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Roman approach to life

This post is also available in: Polish (polski)

Mosaic from Pompeii showing Plato’s Academy.

The ancient Romans used to say: Nihil agendo homines male agere discunt, meaning: “men, by doing nothing, learn to do ill”. For the Romans, descendants of farmers and soldiers, work (labor) was as important as piety (pietas) or destiny (fatum). These concepts formed the backbone of Roman consciousness and identity. They were so important that at a time when manual labour aroused only reluctance and repulsion in the Romans, one of the most outstanding Roman poets, Virgil, wrote a treatise on farm work entitled Georgicon libri IV (The four books of the Georgics).

This work did not help the poet to convince his sophisticated and worldly friends to take up the plow; that wasn’t the point either; Virgil, referring to a wider audience, tried to reinforce in them the conviction that hard work is conducive to moral development and happiness, builds man’s dignitas – his dignity. This talented poet knew how to write light and ephemeral works, and yet he assumed the role of an artist operating in the current of political propaganda. Emperor Octavian Augustus saw him in this role. Besides, they weren’t the only ones who claimed that work was the way to a new, reborn Rome, similar to the ideal community of bees. Perhaps it is worth noting that in the times of great geographical discoveries, the epics of Homer, especially the Odyssey, were extremely popular throughout Europe, while in the Commonwealth the Georgics were still eagerly used. Labor (work, toil, toil) is a rather general term. All forms of public and political activity, commercial and monetary interests, obligations to friends and lawsuits were quite often referred to by the word negotium.

The nature and scope of negotium were conditioned by one’s place in Roman society. However, some activities were the same for all citizens. The Roman, who was also the head of the family, cared for the whole family: his attention was occupied by economic matters, and religious and family duties. He made offerings, settled disputes, and received clients. He was involved in public life: he sought admission to priestly colleges or societies; as long as the Romans had an army composed of citizens and not professional soldiers, he was called to arms; deciding to embark on a political career, he thought about ways to run a successful campaign; held offices; discharging his civic duties, he participated in elections. Holding office was regarded as an honour, and it was not without reason that climbing the ranks of an official career was referred to as cursus honorum; many Romans considered this form of civic activity as a service to the state. It is also understandable that Roman officials came more often from wealthy than poor families: running a political campaign or seeking popularity among voters required considerable financial outlays.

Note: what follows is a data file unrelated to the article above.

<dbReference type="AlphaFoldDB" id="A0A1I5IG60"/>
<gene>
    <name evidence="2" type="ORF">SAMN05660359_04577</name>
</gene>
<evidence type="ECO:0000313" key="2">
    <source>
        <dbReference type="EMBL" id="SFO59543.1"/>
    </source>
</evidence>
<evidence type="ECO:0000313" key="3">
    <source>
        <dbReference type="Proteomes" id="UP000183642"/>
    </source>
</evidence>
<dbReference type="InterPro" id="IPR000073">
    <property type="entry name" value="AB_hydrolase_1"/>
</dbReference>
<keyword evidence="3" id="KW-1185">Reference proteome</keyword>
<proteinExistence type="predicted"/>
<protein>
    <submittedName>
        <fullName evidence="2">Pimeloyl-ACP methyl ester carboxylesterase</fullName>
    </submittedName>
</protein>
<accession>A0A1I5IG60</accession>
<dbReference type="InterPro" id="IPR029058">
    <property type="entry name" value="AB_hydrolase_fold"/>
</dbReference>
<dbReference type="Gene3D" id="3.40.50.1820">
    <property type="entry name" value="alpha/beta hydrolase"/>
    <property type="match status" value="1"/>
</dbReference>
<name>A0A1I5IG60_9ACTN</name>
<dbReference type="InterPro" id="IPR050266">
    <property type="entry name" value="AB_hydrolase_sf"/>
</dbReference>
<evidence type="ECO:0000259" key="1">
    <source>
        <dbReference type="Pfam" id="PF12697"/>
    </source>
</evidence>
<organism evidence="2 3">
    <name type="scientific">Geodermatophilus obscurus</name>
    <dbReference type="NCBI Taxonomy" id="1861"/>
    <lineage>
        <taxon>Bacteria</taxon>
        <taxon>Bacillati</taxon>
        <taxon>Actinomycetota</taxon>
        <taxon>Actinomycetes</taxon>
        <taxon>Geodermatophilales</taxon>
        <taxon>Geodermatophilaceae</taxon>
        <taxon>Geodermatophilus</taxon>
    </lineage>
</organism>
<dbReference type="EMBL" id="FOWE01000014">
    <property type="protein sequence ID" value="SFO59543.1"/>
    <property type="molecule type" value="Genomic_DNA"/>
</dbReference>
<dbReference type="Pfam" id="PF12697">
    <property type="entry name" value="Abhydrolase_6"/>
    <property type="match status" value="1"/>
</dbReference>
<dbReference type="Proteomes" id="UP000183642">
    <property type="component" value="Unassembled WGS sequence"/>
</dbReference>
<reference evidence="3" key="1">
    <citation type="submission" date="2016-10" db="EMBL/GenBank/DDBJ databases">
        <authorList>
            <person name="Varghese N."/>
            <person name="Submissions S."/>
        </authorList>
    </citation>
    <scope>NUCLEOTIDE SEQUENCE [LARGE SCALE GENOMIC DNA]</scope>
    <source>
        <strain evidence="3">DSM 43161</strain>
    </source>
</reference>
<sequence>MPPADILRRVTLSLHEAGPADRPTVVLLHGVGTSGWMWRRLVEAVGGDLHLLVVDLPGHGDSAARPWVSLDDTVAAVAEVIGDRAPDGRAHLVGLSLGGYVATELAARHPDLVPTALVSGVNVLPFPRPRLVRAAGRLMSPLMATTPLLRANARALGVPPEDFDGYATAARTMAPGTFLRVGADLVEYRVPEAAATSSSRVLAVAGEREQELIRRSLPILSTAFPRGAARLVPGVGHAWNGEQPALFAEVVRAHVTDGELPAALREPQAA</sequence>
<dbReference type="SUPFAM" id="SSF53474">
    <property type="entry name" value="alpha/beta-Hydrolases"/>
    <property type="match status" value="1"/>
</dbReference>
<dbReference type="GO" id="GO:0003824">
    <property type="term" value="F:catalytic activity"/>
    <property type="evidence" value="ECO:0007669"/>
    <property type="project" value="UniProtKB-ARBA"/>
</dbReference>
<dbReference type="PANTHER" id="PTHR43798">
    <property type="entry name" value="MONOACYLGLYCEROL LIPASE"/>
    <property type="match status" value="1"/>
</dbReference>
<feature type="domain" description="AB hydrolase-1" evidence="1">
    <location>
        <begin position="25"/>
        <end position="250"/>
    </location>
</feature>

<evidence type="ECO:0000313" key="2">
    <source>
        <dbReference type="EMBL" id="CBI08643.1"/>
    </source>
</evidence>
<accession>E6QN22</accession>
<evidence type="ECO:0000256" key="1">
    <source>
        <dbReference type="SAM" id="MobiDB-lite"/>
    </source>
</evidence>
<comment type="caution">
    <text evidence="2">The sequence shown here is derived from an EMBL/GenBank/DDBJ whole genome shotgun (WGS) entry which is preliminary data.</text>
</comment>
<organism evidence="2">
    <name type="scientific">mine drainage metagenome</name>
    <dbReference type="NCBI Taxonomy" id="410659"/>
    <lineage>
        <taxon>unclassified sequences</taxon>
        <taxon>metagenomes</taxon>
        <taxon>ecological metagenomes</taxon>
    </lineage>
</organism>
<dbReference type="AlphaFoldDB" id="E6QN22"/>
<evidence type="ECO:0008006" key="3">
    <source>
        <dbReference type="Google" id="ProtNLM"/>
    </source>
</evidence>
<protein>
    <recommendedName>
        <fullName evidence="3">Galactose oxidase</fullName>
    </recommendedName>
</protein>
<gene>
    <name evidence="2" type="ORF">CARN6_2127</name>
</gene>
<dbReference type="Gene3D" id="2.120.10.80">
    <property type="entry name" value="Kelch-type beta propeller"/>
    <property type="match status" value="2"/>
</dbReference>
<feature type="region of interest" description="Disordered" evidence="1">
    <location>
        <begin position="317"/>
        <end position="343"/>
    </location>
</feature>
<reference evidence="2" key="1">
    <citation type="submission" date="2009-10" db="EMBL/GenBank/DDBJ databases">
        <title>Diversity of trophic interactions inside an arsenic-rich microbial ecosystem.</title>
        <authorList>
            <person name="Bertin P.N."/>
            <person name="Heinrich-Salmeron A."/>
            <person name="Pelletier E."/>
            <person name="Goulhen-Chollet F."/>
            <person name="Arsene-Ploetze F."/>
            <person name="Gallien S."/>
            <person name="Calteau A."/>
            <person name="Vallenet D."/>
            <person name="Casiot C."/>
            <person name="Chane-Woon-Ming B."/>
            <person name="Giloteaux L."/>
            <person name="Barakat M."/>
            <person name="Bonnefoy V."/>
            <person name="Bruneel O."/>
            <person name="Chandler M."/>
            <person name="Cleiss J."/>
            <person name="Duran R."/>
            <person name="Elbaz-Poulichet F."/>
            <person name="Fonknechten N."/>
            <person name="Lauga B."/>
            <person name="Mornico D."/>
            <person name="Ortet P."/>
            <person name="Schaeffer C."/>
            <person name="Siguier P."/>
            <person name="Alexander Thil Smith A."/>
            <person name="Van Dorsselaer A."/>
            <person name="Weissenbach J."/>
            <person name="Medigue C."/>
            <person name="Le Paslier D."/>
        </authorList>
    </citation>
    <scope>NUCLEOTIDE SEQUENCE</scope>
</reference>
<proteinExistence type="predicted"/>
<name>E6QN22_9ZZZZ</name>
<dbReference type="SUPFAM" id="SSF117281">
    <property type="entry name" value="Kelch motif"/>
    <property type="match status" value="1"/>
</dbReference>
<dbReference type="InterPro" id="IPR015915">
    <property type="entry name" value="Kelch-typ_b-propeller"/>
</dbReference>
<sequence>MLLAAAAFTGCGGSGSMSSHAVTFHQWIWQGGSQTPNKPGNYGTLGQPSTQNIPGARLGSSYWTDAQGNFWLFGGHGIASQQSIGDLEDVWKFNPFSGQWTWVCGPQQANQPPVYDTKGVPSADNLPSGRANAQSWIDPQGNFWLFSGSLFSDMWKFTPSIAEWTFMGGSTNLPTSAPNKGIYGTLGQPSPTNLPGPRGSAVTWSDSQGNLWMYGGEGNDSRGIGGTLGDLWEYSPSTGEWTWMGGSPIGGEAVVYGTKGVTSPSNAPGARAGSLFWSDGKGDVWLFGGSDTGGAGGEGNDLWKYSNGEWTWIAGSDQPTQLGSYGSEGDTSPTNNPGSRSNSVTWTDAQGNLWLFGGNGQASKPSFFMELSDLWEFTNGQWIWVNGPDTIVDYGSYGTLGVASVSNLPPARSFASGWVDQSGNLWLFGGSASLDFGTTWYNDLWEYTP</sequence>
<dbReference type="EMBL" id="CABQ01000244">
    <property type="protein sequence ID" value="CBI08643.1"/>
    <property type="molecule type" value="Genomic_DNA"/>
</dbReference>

The nature and quality of education in ancient Rome – among many other factors – influenced the course of a political career. Little Romans first learned to read, write and count, then they got to know the literature. Those who were not prepared for public duties did not receive further education. They were not sent to schools run by excellent Greek rhetoricians. The art of speaking, the art of persuasion was the basis of success in politics and in court. It is worth remembering that the Romans willingly settled disputes in court. One of the most famous Romans, Cato the Elder (the same one who, stubbornly seeking to resume the war with Carthage, ended his speeches in the Senate with: Ceterum censeo Carthaginem esse delendam, meaning: “Besides, I believe that Carthage must be destroyed”) has spoken in court in his own defence more than forty times. The Roman statesman, orator and writer, Cicero (104 – 43 BCE) was familiar with about one hundred and fifty of his political and judicial speeches. For those who wanted to appear on the political scene, oratorical talent was indispensable.

Time free from these activities and spent on all forms of intellectual activity, literary work and its fruits is otium. This term was used to describe all non-public and political activities, meditation, discussion, reading, literary creation, studies, time spent with friends and family, physical activity and leisure. Otium is supposed to give respite to a tired man. There was a popular saying: “Rest after work” (Otium post negotium). There was, of course, a difference between the otium of a simple citizen and the otium of a well-born, educated Roman who cared about his political career.


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